LONDON — Westminster Hall is both a scene of constant movement and the quietest place in London.
The coffin of Queen Elizabeth II on its purple-draped platform — a catafalque — is the fixed point at the center of the vast medieval hall, the oldest part of Britain’s Houses of Parliament. Around it, people flow in two lines in a silent river of humanity.
The first mourners were admitted Wednesday evening, after the queen’s casket was borne to the hall in a solemn procession from Buckingham Palace. The hall will be open round-the-clock until Monday morning, when Elizabeth’s funeral will be held in nearby Westminster Abbey.
It was a chance for ordinary Britons — plus a sprinkling of dignitaries and tourists — to pay last respects to the country’s longest-reigning monarch, who died Sept. 8 at 96 after 70 years on the throne.
The mourners moved at a steady walk, down steps under the great stained-glass window at one end of the hall, then past the flag-draped coffin that’s capped with the diamond-studded Imperial State Crown and a wreath of flowers. There were parents with children, couples hand in hand, veterans with medals clinking on navy blue blazers, lawmakers and members of the House of Lords.
Some wore black dresses or dark suits and ties, others jeans and sneakers. Most had waited many hours to get there, in a line that snaked for several miles along the River Thames, but the journey past the casket took just a few minutes.
From outside came the muffled chatter of everyday life, the occasional siren from the busy streets. Under the soaring hammerbeam roof inside, there was only the muffled sound of shoes on a carpet newly laid over the flagstone floor.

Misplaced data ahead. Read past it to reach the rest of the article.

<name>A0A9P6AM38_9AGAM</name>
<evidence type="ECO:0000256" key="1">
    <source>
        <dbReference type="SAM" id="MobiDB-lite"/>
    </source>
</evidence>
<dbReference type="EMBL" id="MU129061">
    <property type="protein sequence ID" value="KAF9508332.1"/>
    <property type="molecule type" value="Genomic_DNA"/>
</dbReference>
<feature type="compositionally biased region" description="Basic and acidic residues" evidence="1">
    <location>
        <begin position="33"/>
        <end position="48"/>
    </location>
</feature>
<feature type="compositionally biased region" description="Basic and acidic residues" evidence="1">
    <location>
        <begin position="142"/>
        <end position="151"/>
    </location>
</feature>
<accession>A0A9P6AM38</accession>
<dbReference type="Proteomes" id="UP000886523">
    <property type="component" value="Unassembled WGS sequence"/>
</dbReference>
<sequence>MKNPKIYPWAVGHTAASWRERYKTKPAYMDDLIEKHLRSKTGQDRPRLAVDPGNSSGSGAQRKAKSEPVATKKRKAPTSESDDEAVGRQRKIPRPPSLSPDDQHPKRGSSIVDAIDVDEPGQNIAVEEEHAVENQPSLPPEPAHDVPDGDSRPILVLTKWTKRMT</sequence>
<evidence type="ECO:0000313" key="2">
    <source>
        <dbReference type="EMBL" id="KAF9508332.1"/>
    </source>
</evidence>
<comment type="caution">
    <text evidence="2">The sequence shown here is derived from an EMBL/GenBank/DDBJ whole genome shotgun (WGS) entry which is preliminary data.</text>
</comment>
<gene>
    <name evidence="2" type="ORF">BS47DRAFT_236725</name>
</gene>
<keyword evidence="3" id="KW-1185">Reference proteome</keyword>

“The overwhelming atmosphere was very somber but beautiful as well,” said Roma Quinn from Kent in southern England. “Her crown was glistening. And it was just really lovely and very respectful.”
The movement stops every 20 minutes so that the ceremonial guard around the coffin can change.
On Wednesday, Beefeaters from the Tower of London and members of the Honourable Corps of Gentlemen at Arms in magnificent plumed helmets stood guard. When they changed shift, the hall briefly rang with the clanking of breastplates.
After filing past the casket, most mourners paused to look back before going out through the hall’s great oak doors. Some wiped away tears; others bowed their heads or curtseyed before returning to the world outside.
One sank onto a knee and blew a farewell kiss.
Ann Nottle, who came from Wiltshire in western England, said the experience was “absolutely overpowering.”
“They changed the guards over and then we were allowed to walk past the queen’s casket,” she said. “It was so tiny. ”
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